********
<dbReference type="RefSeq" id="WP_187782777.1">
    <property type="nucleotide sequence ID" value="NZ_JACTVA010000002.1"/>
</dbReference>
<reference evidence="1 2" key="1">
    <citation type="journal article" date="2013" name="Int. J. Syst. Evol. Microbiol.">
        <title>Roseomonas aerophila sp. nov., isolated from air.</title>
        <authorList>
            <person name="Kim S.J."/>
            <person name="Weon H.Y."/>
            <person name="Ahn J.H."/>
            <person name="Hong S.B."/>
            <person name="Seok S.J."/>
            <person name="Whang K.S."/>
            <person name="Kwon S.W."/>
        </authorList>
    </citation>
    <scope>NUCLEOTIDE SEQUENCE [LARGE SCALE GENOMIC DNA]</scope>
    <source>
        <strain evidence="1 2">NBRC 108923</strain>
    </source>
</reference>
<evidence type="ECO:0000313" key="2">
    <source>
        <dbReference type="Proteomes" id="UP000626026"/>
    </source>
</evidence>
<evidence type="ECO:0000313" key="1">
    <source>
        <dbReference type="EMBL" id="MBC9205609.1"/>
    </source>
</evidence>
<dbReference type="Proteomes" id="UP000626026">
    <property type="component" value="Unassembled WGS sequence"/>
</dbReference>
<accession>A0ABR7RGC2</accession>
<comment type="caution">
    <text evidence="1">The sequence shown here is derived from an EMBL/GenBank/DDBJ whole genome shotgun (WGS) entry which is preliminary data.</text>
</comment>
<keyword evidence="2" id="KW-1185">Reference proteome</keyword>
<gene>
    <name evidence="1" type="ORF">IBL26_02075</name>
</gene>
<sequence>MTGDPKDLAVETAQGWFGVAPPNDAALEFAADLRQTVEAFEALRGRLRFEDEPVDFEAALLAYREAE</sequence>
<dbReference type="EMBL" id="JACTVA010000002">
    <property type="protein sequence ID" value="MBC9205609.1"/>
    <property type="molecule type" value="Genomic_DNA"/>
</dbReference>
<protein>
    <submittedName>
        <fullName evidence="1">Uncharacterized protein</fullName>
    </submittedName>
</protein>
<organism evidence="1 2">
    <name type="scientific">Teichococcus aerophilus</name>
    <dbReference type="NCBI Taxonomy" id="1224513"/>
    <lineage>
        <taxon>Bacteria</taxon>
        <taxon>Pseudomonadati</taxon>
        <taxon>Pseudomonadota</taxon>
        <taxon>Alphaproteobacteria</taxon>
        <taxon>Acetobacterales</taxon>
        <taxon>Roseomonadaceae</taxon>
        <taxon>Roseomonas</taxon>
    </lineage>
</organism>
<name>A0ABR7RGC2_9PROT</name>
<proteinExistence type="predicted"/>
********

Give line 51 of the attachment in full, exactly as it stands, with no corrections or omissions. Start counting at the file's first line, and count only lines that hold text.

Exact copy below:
    </submittedName>